• Method: Baking
  • Cuisine: American


These seriously soft molasses cookies are the most tender and chewy gingersnap cookies around!


  • 2 and 1/4 cups (281g) all-purpose flour (spoon & leveled)
  • 1 and 1/2 teaspoons baking soda
  • 2 teaspoons ground ginger
  • 1 and 1/4 teaspoons ground cinnamon
  • 1/4 teaspoon ground cloves
  • 1/4 teaspoon nutmeg
  • 1/4 teaspoon salt
  • 3/4 cup (170g) unsalted butter, softened to room temperature
  • 1/2 cup (100g) packed light or dark brown sugar
  • 1/4 cup (50g) granulated sugar
  • 1/4 cup (60ml) unsulphured or dark molasses
  • 1 large egg, at room temperature
  • 2 teaspoons pure vanilla extract


  • 1/3 cup (67g) granulated or coarse sugar, for rolling


  1. Whisk the flour, baking soda, ginger, cinnamon, cloves, nutmeg, and salt together until combined. Set aside.
  2. In a large bowl using a hand-held or stand mixer fitted with a paddle attachment, beat the butter and both sugars together on high speed until creamy and combined, about 2 minutes. Add the molasses and beat until combined. Then add the egg and vanilla extract and beat until combined, about 1 minute. Scrape down the sides and bottom of the bowl as needed.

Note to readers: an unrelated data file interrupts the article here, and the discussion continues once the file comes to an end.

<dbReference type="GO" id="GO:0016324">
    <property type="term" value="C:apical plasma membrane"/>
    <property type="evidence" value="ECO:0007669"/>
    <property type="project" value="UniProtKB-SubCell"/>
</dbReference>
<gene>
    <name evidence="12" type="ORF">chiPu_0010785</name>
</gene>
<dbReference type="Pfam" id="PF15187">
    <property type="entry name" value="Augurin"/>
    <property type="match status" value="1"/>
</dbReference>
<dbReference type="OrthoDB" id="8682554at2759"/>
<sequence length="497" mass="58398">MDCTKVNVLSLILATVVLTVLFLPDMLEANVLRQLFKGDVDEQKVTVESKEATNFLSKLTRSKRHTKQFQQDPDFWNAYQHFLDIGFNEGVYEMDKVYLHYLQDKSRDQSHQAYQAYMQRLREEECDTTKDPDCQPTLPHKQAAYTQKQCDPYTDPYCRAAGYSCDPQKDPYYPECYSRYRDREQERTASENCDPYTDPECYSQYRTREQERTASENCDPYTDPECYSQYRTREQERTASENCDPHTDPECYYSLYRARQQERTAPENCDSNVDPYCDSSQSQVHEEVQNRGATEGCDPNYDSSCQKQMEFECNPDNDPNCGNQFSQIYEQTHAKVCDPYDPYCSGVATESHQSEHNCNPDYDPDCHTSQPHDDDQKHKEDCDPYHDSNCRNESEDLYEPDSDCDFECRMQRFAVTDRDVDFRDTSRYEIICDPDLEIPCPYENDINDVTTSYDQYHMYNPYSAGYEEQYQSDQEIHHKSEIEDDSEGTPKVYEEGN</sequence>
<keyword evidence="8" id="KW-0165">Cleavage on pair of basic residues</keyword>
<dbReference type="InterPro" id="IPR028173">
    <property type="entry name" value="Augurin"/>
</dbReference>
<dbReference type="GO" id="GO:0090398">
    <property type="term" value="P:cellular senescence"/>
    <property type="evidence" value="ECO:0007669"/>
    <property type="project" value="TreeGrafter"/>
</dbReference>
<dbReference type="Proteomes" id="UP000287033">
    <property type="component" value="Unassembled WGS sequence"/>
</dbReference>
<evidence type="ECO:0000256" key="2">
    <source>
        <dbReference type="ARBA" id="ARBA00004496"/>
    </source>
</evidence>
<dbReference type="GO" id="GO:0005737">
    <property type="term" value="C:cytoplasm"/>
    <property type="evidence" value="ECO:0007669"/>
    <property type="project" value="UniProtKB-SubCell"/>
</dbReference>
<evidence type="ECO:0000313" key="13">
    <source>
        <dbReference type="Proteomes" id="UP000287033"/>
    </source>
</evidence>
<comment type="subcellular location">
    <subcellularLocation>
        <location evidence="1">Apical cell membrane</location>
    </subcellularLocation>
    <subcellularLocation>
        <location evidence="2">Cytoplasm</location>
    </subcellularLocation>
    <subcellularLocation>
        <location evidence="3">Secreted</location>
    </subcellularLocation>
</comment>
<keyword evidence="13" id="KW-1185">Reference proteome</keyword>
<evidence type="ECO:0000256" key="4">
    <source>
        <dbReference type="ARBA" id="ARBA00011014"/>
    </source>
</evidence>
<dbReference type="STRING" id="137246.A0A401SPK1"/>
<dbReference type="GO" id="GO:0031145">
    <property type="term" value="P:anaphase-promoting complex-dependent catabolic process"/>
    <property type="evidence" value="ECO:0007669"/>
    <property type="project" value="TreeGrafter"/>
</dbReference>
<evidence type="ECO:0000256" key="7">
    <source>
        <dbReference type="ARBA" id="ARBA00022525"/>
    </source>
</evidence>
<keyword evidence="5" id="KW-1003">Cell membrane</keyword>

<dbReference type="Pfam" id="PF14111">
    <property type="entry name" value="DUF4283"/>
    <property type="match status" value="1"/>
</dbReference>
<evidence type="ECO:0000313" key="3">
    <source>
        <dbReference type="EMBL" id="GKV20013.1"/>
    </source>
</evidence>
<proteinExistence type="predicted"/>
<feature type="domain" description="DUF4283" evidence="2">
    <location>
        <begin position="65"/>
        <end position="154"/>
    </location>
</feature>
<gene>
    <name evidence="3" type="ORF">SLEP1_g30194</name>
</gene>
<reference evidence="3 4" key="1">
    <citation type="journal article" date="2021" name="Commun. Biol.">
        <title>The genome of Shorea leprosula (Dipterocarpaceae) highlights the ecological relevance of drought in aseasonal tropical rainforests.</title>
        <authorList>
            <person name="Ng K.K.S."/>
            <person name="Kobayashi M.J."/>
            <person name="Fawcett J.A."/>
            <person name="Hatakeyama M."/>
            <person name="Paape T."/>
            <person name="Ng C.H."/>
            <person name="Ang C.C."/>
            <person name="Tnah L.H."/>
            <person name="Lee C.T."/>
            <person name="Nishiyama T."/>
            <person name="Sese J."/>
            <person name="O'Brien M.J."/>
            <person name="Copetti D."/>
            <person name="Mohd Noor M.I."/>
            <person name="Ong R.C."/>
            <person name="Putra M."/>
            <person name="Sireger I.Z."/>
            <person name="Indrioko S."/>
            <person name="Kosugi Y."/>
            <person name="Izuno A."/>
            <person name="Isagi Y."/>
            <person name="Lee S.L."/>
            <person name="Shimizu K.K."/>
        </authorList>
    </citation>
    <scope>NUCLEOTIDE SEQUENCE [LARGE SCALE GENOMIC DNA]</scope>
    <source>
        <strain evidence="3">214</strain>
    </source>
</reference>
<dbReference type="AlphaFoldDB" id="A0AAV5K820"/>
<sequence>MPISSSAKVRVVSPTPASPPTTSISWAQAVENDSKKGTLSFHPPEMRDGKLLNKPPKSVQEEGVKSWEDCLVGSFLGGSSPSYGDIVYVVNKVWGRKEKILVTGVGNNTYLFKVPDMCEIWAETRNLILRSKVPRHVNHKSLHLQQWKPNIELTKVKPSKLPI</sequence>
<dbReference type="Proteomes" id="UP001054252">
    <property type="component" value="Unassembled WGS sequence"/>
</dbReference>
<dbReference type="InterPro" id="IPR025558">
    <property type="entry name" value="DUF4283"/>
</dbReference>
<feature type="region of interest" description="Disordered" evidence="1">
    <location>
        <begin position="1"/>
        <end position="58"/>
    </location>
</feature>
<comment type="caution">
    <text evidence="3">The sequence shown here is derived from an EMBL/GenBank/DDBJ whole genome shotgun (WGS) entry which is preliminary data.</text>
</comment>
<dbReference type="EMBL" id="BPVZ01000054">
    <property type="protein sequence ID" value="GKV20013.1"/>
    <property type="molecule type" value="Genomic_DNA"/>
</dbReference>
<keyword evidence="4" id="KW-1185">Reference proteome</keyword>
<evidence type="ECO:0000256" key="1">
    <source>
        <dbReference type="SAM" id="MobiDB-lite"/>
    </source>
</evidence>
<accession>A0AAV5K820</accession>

3. On low speed, slowly mix the dry ingredients into the wet ingredients until combined. The cookie dough will be slightly sticky. Cover dough tightly with aluminum foil or plastic wrap and chill for 1 hour and up to 2-3 days.
  4. Preheat oven to 350°F (177°C). Line two large baking sheets with parchment paper or silicone baking mats. (Always recommended for cookies.) Set aside.
  5. Remove cookie dough from the refrigerator. If the cookie dough chilled longer than 2 hours, let it sit at room temperature for at least 30 minutes. The cookies may not spread in the oven if the dough is that cold. Roll cookie dough, 1 Tablespoon each, into balls. Roll each in granulated sugar and arrange 3 inches apart on the baking sheets. Bake for 11-12 minutes or until edges appear set. If the tops aren’t appearing cracked as pictured, remove the baking sheet from the oven and gently bang it on the counter 2-3x. This will help those warm cookies spread out and crack on top. Return to the oven for 1 additional minute.
  6. Remove from the oven and allow cookies to cool on the baking sheet for 5 minutes before transferring to a wire rack to cool completely.
  7. Cookies will stay fresh covered at room temperature for 1 week.